IN the 1970s Scotland’s oil fields were sold to multinational companies. Scots got some jobs but the oil companies and the UK Treasury took the vast bulk of the profits.

Some 50 years on we have learned nothing, it seems. The Scottish Government have sold off seabed plots for major offshore wind projects around the Scottish coast for £700 million. I do wonder what this windfall (pun intended) to the Scottish Government will be used for. Presumably not to offset the massive fuel bills we all face.

WATCH: Anas Sarwar and Nicola Sturgeon clash over ScotWind firms

I am all for recycling, but is it not ironic that much of the money used by the likes of Scottish Power (Spanish-owned) to buy these assets will be squeezed from the pockets of its Scottish customers, many currently at a loss as to how they will pay their next fuel bill?

From the warmth of her office, First Minister Nicola Sturgeon described the ScotWind auction as a “truly historic opportunity for Scotland’s net-zero economy”. I would be willing to bet that the vast bulk of the construction work will not come to Scotland. Turbines will be imported and assembled on site. In another 50 years our grandchildren will wonder what on earth we were thinking. The only net zero we will get is in the bank balances of many families.

In the 1850s the population in Ireland starved whilst wheat was exported to Britain. In the 2020s people in Scotland will freeze whilst the money will be shipped out to Spanish shareholders.

John Baird

I HAVE never been a critic of the First Minister – she has many, many positive qualities – but I’ve always felt that when it came to foreign affairs and economics the SNP leader was out of her depth. Proof of this is her naive fire sale of our wind resources.

Scotland doesn’t have the borrowing powers to enable us to invest in our own turbines. Ironic, since Blair and Brown allowed councils to borrow all the money they wanted from private financiers at extortionate terms under PFI. Red Tories indeed.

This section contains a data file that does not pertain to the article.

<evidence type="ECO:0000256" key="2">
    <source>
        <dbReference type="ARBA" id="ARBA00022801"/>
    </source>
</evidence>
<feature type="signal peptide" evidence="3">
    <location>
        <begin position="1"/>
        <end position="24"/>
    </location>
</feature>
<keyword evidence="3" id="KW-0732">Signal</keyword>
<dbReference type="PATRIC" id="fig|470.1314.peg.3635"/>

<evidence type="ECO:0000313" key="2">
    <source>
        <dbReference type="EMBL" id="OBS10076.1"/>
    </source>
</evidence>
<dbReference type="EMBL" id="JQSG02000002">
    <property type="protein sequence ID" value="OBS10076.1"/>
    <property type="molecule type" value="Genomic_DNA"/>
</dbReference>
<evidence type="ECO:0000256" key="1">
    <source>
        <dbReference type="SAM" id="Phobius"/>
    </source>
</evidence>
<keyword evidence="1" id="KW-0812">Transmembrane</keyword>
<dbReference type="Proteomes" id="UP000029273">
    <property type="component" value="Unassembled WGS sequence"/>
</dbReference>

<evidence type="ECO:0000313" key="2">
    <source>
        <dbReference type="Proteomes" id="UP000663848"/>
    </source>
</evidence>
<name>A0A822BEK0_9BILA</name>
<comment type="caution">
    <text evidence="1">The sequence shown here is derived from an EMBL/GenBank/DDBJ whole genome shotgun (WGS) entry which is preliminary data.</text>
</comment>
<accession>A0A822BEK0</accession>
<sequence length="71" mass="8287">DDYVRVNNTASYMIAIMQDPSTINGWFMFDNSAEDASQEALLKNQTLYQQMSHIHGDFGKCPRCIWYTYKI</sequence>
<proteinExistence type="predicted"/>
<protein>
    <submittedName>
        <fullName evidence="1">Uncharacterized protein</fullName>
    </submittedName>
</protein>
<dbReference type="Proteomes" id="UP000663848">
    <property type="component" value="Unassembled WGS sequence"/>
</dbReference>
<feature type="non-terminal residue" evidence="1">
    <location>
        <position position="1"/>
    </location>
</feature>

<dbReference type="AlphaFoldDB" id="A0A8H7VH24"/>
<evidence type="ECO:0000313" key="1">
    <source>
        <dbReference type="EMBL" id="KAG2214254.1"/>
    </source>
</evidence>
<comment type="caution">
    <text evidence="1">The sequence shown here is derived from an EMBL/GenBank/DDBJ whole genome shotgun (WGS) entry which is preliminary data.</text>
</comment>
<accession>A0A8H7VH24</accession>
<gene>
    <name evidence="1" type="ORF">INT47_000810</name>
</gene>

READ MORE: We're making a mistake with ScotWind – this is what we should do instead

Meantime the rising domestic energy prices will cause real hardship to a level we’ve never experienced. A resource-rich country with many of its citizens living in poverty. Normally it’s third world countries that are exploited like this.

This brings into sharp focus the reality that we need sensible governance. If the Bank of England controls our finances and foreign energy companies own our resources, we will still not have the means to create a better society after independence.

James Arthur

I CANNOT believe that the Scottish Government is selling off our natural resources and for a mere pittance. Did no-one think of the future? This is exactly how Westminster runs the country – look good today and forget the future. Well I have news for the Scottish Government: the young people in this country will never forgive them – what a sell-out!

I am finding it very difficult not to be really insulting, but is there a functioning brain in this administration, or is it “to hell with the people, we will do as we like”? Thatcher’s ghost is hovering over Holyrood.

Rosemary Smith
East Kilbride

WHILE I wholly agree with Tasmina Ahmed-Sheikh that the Westminster government sold off Scotland’s oil for a fraction of its worth back in the 1970s (Our prize assets have been sold down the river – once again, Jan 19), the latest auction of the seabed for wind power by the Scottish Government is much more nuanced that she suggests. She compared the £800 million annual payment that England and Wales gets with the one-off £700m that the Scottish Government will receive.

Firstly, in England and Wales it is shallower waters, near the coast and relatively cheaper and easier to develop, so a much more competitive option. In Scotland, it is deeper water, far out to sea, and likely using floating turbines which are significantly more expensive, so the bid price reflects that.

READ MORE: Why Scotland must now launch a Wind Energy Tax

Secondly, and more importantly, the Scottish Government wanted funding to be invested in the wider Scottish economy as a core requirement so, rather than determining bids solely on the basis of who pays the most to their government, they focused on how much each bid would spend on the Scottish supply chain. Failing to do that would have meant that our seabed would just create jobs in China and Europe rather than Scotland. From the very beginning of the bidding process, Bidders had to demonstrate how much they’d invest in Scottish businesses and jobs over the lifetime of the lease as part of the plan to build up Scotland’s infrastructure, manufacturing abilities and resources in this area, all of which are currently lacking. I believe there are penalties in the contracts and consequences for failing to meet that condition.

The overall commitment to invest in the Scottish supply chain is, I understand, about £25bn. So the Scottish economy is getting approximately £25bn of investment on top of the £700m directly in cash. It is a quite different approach and, when one looks at the details, compares very well for the greater Scottish economy to that of the England and Wales bid.

Alasdair Forbes
Farr, Inverness-shire